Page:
• Heroku Pipelines: Pipelines is a way to organize a group of Heroku apps sharing the same codebase into review, development, staging, and production environments to support, manage and visualize continuous delivery. Promoting tested code from one stage to the next can be done manually or automatically and is nearly instantaneous, since the compiled artifact is promoted to the next stage.
  • Review Apps: Review apps are a way to propose, discuss, and decide whether to merge changes to your code base. For Heroku apps connected to GitHub, Heroku can manually or automatically spin up a temporary test app on a unique URL for every opened pull request (PR). The temporary app is auto-updated on every commit, so instead of guessing about what the code might do, reviewers can actually try the changes in a browser. Merging the PR destroys the review app and, when used with pipelines, automatically promotes the code to staging. In the world of Salesforce DX, the role of review apps is filled by scratch orgs.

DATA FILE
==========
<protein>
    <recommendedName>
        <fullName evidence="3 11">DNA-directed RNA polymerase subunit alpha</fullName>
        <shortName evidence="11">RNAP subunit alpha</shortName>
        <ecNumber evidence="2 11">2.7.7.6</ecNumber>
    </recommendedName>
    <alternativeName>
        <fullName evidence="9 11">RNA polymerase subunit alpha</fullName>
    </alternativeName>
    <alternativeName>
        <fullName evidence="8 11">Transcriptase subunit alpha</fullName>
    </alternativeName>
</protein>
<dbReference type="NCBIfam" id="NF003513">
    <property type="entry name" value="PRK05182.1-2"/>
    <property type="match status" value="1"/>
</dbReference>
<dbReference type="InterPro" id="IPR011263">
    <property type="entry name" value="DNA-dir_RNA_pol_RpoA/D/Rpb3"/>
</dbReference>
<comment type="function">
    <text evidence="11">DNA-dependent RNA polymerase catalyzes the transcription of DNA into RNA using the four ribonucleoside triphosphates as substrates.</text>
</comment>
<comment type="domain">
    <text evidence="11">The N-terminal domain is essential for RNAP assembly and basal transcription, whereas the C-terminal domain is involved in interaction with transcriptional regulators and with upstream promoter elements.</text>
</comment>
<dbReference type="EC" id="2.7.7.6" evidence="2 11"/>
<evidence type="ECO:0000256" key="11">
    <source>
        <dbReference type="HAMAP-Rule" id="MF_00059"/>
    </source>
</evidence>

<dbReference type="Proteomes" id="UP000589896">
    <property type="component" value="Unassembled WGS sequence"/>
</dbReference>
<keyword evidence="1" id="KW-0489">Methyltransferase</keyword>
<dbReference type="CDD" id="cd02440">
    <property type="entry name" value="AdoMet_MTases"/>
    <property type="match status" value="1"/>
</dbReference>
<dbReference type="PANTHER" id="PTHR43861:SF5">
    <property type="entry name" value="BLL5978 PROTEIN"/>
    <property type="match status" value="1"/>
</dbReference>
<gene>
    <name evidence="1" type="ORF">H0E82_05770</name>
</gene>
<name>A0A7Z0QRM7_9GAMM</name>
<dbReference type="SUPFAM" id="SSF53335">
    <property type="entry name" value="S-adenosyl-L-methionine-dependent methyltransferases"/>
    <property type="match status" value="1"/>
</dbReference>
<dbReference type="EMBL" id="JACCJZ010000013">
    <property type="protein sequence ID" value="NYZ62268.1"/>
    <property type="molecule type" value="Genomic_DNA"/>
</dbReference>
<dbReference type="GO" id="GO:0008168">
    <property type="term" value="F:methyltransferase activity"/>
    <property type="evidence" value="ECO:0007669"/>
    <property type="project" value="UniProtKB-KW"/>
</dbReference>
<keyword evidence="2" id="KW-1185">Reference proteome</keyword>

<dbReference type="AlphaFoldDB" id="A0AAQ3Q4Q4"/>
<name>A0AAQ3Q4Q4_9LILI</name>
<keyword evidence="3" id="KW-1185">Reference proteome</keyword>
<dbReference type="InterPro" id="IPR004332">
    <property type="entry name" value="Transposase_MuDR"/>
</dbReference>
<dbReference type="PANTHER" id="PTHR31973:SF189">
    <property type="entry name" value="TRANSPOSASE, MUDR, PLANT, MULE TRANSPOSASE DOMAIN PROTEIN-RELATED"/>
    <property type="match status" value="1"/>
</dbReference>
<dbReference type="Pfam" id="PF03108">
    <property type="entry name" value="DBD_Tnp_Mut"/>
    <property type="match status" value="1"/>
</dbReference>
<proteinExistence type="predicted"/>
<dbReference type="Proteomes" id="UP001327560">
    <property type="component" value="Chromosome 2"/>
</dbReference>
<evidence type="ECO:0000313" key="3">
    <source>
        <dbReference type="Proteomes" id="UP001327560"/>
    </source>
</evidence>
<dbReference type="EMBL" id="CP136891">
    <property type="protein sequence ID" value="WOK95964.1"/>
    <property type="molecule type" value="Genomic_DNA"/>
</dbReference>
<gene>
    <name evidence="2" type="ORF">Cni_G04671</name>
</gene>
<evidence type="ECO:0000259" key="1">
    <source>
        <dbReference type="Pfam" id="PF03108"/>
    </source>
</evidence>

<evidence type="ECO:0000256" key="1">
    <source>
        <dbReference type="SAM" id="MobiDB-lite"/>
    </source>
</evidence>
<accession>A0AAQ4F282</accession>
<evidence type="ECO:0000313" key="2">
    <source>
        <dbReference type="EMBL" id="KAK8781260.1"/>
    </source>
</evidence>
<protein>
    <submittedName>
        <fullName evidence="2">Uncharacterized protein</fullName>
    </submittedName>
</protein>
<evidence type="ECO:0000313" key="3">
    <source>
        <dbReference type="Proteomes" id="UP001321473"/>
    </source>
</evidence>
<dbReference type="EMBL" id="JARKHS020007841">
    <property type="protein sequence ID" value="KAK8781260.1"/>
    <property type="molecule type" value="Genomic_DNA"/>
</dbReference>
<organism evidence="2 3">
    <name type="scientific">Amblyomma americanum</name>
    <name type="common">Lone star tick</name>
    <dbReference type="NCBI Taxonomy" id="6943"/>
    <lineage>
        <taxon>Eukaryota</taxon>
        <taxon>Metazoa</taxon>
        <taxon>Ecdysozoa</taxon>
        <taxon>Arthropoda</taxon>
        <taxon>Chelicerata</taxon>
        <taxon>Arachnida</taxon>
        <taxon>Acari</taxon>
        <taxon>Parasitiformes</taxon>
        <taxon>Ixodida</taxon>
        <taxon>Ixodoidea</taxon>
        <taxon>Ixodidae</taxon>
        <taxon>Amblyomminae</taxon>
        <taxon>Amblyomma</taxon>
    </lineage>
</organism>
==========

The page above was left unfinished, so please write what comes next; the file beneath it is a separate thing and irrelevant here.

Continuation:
• Github Integration: With Github integration, you can connect your GitHub repo to a Heroku app to either manually or automatically deploy a particular branch on every GitHub push. For every deploy you can see the diff between the current release and the previous commit in the app’s Activity tab in the Heroku Dashboard, so you’re never guessing what code is on the app. We are extending this Github integration for Salesforce apps as part of Salesforce DX.